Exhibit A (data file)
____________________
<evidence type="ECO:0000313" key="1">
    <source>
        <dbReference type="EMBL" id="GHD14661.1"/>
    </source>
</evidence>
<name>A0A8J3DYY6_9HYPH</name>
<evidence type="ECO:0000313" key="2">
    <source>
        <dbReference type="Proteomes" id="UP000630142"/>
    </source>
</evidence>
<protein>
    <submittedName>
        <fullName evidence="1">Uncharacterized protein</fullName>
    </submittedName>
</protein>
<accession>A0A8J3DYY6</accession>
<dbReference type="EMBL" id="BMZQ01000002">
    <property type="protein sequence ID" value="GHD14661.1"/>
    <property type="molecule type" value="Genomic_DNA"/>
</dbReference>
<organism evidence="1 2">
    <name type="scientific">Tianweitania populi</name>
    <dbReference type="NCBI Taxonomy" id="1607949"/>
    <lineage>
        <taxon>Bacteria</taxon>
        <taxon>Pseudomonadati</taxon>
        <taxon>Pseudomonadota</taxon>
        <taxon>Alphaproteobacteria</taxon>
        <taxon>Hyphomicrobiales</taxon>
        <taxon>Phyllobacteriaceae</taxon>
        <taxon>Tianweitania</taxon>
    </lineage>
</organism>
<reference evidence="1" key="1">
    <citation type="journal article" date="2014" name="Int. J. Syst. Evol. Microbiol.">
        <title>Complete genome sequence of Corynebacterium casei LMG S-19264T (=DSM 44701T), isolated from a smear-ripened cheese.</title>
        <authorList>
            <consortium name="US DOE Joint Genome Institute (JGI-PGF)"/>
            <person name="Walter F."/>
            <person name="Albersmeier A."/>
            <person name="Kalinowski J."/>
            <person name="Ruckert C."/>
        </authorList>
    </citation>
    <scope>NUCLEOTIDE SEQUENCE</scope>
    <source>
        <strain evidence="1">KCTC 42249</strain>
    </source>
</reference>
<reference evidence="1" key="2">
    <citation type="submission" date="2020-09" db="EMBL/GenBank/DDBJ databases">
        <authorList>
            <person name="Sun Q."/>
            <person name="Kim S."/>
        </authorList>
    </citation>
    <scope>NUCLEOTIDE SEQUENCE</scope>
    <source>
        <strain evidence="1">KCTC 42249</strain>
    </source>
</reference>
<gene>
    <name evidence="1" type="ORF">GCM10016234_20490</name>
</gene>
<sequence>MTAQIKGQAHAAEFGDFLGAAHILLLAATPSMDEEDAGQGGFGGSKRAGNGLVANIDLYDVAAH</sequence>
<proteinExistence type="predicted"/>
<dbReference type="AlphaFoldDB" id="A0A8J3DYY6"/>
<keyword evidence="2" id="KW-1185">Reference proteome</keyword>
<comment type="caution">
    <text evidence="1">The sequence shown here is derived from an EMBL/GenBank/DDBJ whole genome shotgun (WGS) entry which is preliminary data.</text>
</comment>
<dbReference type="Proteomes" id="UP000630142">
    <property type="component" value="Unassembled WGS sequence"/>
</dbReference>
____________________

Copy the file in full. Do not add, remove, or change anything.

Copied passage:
<evidence type="ECO:0000313" key="1">
    <source>
        <dbReference type="EMBL" id="GHD14661.1"/>
    </source>
</evidence>
<name>A0A8J3DYY6_9HYPH</name>
<evidence type="ECO:0000313" key="2">
    <source>
        <dbReference type="Proteomes" id="UP000630142"/>
    </source>
</evidence>
<protein>
    <submittedName>
        <fullName evidence="1">Uncharacterized protein</fullName>
    </submittedName>
</protein>
<accession>A0A8J3DYY6</accession>
<dbReference type="EMBL" id="BMZQ01000002">
    <property type="protein sequence ID" value="GHD14661.1"/>
    <property type="molecule type" value="Genomic_DNA"/>
</dbReference>
<organism evidence="1 2">
    <name type="scientific">Tianweitania populi</name>
    <dbReference type="NCBI Taxonomy" id="1607949"/>
    <lineage>
        <taxon>Bacteria</taxon>
        <taxon>Pseudomonadati</taxon>
        <taxon>Pseudomonadota</taxon>
        <taxon>Alphaproteobacteria</taxon>
        <taxon>Hyphomicrobiales</taxon>
        <taxon>Phyllobacteriaceae</taxon>
        <taxon>Tianweitania</taxon>
    </lineage>
</organism>
<reference evidence="1" key="1">
    <citation type="journal article" date="2014" name="Int. J. Syst. Evol. Microbiol.">
        <title>Complete genome sequence of Corynebacterium casei LMG S-19264T (=DSM 44701T), isolated from a smear-ripened cheese.</title>
        <authorList>
            <consortium name="US DOE Joint Genome Institute (JGI-PGF)"/>
            <person name="Walter F."/>
            <person name="Albersmeier A."/>
            <person name="Kalinowski J."/>
            <person name="Ruckert C."/>
        </authorList>
    </citation>
    <scope>NUCLEOTIDE SEQUENCE</scope>
    <source>
        <strain evidence="1">KCTC 42249</strain>
    </source>
</reference>
<reference evidence="1" key="2">
    <citation type="submission" date="2020-09" db="EMBL/GenBank/DDBJ databases">
        <authorList>
            <person name="Sun Q."/>
            <person name="Kim S."/>
        </authorList>
    </citation>
    <scope>NUCLEOTIDE SEQUENCE</scope>
    <source>
        <strain evidence="1">KCTC 42249</strain>
    </source>
</reference>
<gene>
    <name evidence="1" type="ORF">GCM10016234_20490</name>
</gene>
<sequence>MTAQIKGQAHAAEFGDFLGAAHILLLAATPSMDEEDAGQGGFGGSKRAGNGLVANIDLYDVAAH</sequence>
<proteinExistence type="predicted"/>
<dbReference type="AlphaFoldDB" id="A0A8J3DYY6"/>
<keyword evidence="2" id="KW-1185">Reference proteome</keyword>
<comment type="caution">
    <text evidence="1">The sequence shown here is derived from an EMBL/GenBank/DDBJ whole genome shotgun (WGS) entry which is preliminary data.</text>
</comment>
<dbReference type="Proteomes" id="UP000630142">
    <property type="component" value="Unassembled WGS sequence"/>
</dbReference>